When Dr. Em Pijl joined the College of Nursing as an assistant professor in 2021, she started to look at her research from a different perspective.
Pijl is originally from Vancouver, where she worked as a registered nurse in the Downtown Eastside, an area with high levels of homelessness and substance use.
That experience had a profound influence on her career. She went on to earn her master’s and PhD in Alberta and to focus her research on harm reduction for people experiencing problematic substance use.
She has published studies in journals such as Harm Reduction Journal and Canadian Journal of Public Health documenting the value of supervised consumption services.
At a supervised consumption site, people can bring street drugs and consume them under the supervision of a health-care professional or service provider in a safe, hygienic, legally approved environment.
“These services prevent drug overdoses, lowering emergency department costs and saving lives,” Pijl says. “They reduce the spread of HIV and other blood-borne infections. Supervised consumption sites also provide a wide array of social and health services. Some sites provide drug testing, which helps to combat a toxic street supply.”
In spite of the unambiguous evidence that this approach saves lives, Pijl says, some decision-makers continue to strongly oppose supervised consumption.
“Manitoba is the only province west of Atlantic Canada that doesn’t have a supervised consumption site,” she says. “To me, this is shameful.”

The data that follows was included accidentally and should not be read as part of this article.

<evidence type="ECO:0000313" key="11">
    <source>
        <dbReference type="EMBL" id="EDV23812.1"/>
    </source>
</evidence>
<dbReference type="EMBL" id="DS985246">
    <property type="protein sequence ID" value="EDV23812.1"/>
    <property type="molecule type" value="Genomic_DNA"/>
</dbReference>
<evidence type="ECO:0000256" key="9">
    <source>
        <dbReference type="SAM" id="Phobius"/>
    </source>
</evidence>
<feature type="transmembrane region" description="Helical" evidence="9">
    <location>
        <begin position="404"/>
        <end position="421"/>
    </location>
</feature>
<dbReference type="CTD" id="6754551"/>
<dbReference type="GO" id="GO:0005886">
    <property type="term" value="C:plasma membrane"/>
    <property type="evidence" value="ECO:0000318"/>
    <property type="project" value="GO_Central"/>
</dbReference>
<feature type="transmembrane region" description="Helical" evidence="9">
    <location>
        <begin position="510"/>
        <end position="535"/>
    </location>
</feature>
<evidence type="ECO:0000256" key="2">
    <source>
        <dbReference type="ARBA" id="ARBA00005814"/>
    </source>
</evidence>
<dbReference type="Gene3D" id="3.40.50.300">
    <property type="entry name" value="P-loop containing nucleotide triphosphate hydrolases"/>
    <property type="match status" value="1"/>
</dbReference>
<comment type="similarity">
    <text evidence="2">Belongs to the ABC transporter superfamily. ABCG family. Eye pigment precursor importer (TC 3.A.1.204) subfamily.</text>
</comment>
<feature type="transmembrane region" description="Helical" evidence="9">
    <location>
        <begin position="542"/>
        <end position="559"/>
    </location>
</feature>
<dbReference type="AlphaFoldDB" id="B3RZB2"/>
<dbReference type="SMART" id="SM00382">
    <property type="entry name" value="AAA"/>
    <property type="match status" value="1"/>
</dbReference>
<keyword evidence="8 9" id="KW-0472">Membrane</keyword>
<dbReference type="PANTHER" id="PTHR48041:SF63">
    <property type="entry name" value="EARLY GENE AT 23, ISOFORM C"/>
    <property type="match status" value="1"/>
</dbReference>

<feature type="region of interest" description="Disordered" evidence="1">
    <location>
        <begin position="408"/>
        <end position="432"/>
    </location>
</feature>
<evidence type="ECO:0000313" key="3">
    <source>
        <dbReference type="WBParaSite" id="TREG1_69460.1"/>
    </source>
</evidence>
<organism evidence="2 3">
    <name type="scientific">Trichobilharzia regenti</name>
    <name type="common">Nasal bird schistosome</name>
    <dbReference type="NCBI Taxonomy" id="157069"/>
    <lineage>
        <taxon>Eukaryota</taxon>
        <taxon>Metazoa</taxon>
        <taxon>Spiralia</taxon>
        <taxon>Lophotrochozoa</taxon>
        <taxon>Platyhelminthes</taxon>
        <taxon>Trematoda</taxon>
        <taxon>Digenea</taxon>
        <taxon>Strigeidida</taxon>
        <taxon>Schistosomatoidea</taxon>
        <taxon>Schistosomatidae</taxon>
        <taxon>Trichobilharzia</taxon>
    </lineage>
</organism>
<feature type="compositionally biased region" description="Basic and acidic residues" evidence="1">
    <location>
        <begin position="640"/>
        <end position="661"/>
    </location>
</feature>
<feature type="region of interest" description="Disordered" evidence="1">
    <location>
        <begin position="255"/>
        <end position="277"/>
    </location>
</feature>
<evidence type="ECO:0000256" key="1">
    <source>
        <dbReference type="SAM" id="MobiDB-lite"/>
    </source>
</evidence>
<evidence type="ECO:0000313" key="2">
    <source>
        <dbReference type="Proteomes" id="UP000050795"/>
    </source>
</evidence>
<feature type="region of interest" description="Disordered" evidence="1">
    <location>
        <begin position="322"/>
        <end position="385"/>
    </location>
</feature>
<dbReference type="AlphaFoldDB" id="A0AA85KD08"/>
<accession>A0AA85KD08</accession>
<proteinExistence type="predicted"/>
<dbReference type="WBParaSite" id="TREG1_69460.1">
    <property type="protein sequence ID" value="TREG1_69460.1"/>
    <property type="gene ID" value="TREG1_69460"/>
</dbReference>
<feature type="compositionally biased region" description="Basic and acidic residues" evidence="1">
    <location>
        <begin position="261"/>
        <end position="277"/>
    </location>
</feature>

Having arrived in Manitoba in 2021, Pijl grew frustrated with how difficult it was to shift people’s attitudes. That’s why her current research aims to understand the views of those who are opposed.
“I’ve learned that some people can have all the information about the merits of supervised consumption, but they’re still opposed to it. I want to get past that barrier and understand why,” she says.
“If it comes down to a different set of values, then maybe we can speak to those values in a way that makes sense to people.”
Pijl is conducting surveys to explore people’s experiences and values related to drugs, and how those values affect their views on supervised consumption. The surveys are being conducted across Alberta, Saskatchewan and Manitoba with the public, students, health-care professionals and first responders.
“This work is one way to try to help people find a better way to express ideas,” Pijl says.
“If someone opposed to these services could say, ‘I’m really uncomfortable with this service because these are my values, but I understand the merits and think this service has a place in the continuum of care,’ that would be a huge win.”
Pijl has also published research in the journal Substance Abuse Treatment, Prevention, and Policy on opioid agonist therapy. In this form of harm reduction, people who are dependent on opioid drugs are prescribed a replacement medication.
Her overall motivation, she says, is to save lives.
“People who have suffered trauma are going to keep doing what they’re doing to ease their pain. Sometimes that means they’re going to keep using drugs. If we want to help Manitobans who have this chronic illness, we need to keep them alive for another day.”
BY ALAN MACKENZIE